Washington State coach Mike Leach said he thought his entire team played poorly after the 41-14 loss to Washington, which extended its Apple Cup losing streak to five games.

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This year, it was all going to be different.

This year, Washington State was no longer going to be the Apple Cup doormat. The Cougars weren’t going to have their hopes and dreams snuffed in a swirl of purple. They weren’t going to allow Chris Petersen to look, once more, like he had smuggled out Mike Leach’s game plan.

This year, the Cougars had the motivation, they had the defense, and they had the quarterback, to change the story line and seize the night.

Huskies 41, Cougars 14


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Except it wasn’t different at all. For the Cougars in the Petersen era, it was the same as it ever was, and that means a stunning blow to a season that had been dripping with the promise of greater things to come.

The Cougars lost the game, 41-14, and in the process, lost much of the luster they’d gained along the way. They ceded bragging rights yet again and squandered a chance to play in the Pac-12 title game against USC.

Let’s not mince words: This performance was an embarrassment for the Cougars. They were outplayed in every aspect by Washington, except perhaps punting. Now the conference-title game will be Stanford versus USC – two teams the Cougs beat, showing how high they’ve risen at times this year and emphasizing how far they fell on Saturday.

“I thought our entire team played poorly,’’ Leach said. “Somehow, as coaches, we weren’t able to get the anxiety out of their heads and get the best performance out of them. We were anxious, we were geeked up, we were hyped.

“We played extremely hard, don’t get me wrong there. But we played anxious, played frantic, overran things, over-pursued things, over-tried, overextended, all the overs. … The biggest thing, the team as a whole needs to settle down.”

Will this be Leach’s last Apple Cup? Rumors were swirling all day on the internet connecting him to the opening at the University of Tennessee. Leach didn’t exactly shoot them down, but asked if he expected to be back at Washington State, he replied: “Yeah, I do.”

Elaborating, Leach said, “I’m strictly focused on the Washington State Cougars. I have a limited knowledge of the internet, which is pretty clear. I don’t even turn anything on, other than my phone. Then when it gets stuck, my kids turn it on.

“You guys are on your own on that because I can’t speak to rumors I don’t know anything about, really. The biggest thing is, I’m focused on Washington State, excited about that. We’re going to a great bowl, and I for one couldn’t be happier.”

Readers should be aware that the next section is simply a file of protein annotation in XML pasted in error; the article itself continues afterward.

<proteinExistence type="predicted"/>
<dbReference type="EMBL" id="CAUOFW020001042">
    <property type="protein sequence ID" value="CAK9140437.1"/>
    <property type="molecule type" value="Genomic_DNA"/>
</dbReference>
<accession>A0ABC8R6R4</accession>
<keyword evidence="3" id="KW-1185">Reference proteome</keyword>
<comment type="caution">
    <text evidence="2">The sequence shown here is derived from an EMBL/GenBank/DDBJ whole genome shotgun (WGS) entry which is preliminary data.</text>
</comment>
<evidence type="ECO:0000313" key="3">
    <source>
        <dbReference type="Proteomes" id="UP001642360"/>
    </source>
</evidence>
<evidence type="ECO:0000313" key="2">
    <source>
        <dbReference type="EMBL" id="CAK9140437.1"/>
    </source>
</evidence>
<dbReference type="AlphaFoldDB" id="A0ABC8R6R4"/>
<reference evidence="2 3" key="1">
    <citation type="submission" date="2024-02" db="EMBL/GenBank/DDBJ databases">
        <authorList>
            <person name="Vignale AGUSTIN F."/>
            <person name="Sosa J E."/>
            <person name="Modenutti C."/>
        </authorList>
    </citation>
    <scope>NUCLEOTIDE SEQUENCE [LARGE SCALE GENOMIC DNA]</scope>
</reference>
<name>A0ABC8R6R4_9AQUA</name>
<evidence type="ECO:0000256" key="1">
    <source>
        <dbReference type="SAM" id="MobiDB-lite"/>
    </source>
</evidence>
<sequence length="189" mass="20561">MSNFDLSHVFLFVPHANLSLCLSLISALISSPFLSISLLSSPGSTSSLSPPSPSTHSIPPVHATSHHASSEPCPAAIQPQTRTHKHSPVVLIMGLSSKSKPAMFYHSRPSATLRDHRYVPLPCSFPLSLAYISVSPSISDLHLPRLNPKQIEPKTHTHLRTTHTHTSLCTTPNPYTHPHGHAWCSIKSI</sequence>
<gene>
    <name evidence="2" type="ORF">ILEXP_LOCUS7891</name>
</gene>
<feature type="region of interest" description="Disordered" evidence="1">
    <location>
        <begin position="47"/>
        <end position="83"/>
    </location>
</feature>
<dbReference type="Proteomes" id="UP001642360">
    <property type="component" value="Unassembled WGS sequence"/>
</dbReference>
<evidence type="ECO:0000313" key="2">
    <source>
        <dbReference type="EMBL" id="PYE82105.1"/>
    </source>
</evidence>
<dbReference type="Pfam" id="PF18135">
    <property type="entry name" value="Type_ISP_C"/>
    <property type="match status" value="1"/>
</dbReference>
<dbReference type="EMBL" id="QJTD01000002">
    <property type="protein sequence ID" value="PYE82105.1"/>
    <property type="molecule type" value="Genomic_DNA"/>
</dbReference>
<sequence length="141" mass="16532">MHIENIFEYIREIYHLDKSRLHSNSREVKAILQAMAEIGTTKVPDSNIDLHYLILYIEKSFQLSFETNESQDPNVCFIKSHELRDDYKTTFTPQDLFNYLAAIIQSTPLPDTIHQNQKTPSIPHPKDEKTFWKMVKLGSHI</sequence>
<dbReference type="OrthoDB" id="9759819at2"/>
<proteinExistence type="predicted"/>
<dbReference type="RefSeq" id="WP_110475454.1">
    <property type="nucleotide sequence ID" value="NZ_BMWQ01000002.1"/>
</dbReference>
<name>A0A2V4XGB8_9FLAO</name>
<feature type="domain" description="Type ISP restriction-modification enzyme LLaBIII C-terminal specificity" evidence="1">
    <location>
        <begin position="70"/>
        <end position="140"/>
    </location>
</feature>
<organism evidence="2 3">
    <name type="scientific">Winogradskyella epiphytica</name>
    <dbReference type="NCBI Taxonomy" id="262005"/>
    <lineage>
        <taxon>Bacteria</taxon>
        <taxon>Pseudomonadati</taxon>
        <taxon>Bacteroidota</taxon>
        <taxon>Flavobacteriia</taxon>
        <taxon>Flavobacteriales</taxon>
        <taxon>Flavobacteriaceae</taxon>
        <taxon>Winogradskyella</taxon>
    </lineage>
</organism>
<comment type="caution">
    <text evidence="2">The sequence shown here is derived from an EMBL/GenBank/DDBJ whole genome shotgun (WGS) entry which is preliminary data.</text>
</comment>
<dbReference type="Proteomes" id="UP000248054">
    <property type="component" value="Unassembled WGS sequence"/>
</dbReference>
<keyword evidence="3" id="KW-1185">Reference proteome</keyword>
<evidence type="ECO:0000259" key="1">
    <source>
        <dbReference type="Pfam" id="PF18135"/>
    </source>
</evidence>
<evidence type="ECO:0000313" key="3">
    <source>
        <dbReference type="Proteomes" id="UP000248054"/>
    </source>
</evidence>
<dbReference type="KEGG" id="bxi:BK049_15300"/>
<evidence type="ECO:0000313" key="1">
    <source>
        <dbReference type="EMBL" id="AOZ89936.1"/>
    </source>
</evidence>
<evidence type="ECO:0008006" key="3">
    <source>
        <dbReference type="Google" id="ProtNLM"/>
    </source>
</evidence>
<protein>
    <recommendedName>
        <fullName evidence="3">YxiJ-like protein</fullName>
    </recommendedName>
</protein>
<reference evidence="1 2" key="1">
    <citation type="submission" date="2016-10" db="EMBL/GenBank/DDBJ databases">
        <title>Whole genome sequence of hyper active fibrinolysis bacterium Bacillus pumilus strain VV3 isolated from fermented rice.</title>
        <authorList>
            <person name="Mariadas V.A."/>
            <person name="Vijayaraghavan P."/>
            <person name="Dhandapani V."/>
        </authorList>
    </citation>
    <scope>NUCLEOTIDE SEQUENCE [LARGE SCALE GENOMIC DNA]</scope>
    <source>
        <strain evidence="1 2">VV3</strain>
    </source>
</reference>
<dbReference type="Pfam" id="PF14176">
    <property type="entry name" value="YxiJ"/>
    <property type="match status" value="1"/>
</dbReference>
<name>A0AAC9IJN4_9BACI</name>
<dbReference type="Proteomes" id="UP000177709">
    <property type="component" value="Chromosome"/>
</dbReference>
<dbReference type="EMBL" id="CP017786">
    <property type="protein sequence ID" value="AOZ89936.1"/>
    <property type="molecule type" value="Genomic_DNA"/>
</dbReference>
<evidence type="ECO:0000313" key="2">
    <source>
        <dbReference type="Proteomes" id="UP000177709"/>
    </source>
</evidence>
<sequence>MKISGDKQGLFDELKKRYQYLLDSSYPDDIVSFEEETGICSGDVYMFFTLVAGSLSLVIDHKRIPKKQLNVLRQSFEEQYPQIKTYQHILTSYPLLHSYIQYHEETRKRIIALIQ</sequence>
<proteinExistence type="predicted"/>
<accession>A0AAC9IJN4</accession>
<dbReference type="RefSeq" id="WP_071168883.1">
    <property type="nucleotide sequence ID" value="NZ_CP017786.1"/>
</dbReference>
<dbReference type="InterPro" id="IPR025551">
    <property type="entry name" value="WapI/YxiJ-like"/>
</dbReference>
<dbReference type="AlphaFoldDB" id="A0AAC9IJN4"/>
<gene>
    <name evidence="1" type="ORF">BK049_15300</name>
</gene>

If he does come back to Pullman, however, Leach will have to figure out a way to get the best of Washington. Or, more accurately, keep the Huskies from getting the best of WSU. When asked if he thinks Washington has figured out a way to attack the Cougars that others haven’t, he scoffed at the notion.

“No, I don’t,’’ he replied. “I think they’re a really good team. Attack us? They attack a lot of teams this way. Right now, we’re in a long line of a lot of people.”

At one point in the first half, Leach gathered the entire team around him on the sideline and gave them an animated exhortation. That possession ended in a WSU punt that led to a 93-yard Husky scoring drive. The Huskies toyed with WSU all night long. In particular, they terrorized Falk, sacking him five times and harassing him into throwing three interceptions for the second straight year, as well as a costly lost fumble.

The Cougars were manhandled at the line of scrimmage by Washington, which got penetration with a three-man rush that allowed the Husky secondary to blanket the Cougar receiving corps. Leach had particular praise for UW nose guard Vita Vea, calling him the most disruptive player on the field.

The Cougars didn’t have an answer for Washington even when the Huskies lost star receiver Dante Pettis and running back Lavon Coleman to injury in the first half. They were outplayed, and one can only conclude outcoached, from the beginning.

For those who want the boxed set, that would be Part 4 of a continuing series, which might explain the anxiety Leach referenced. When Washington jumped ahead early with a brilliant opening drive, you could almost see the Cougars tighten up, which only made things worse.

“It’s disappointing you play this whole season, and for it to come out to this game, and us to lay a dud like we did, it sucks,’’ said running back Jamal Morrow. “But you take it and you move on and get ready for our bowl game.”

Much of the postgame questioning surrounded the poor game by Falk, but Leach defended the quarterback he has benched on two occasions this year yet stuck with for the entirety on Saturday. There was plenty of blame to go around, he said.

“The notion that Luke is the only guy that played bad is ridiculous,’’ he said. “I didn’t feel, collectively the whole game, we played well at any position. If you did, I’d be curious to know who it was, because I’d be happy to go pat that guy on the back and say, ‘Look, everyone else played like hell, but you played really good.’ But that’s really not the game I saw out there.”

The game he saw was the same one everyone else did — a game in which the Cougars looked overmatched from beginning to end.


Cold-hand Luke
Cougars QB Luke Falk threw twice as many interceptions (8) as TDs (4) in his three Apple Cups:
Year PC-PA Yds TD/INT Result
2014 27-49 355 2/2 L, 31-13
2015 injured, did not play L, 45-10
2016 33-50 269 1/3 L, 45-17
2017 37-55 369 1/3 L, 41-14
Totals 97-154 993 4/8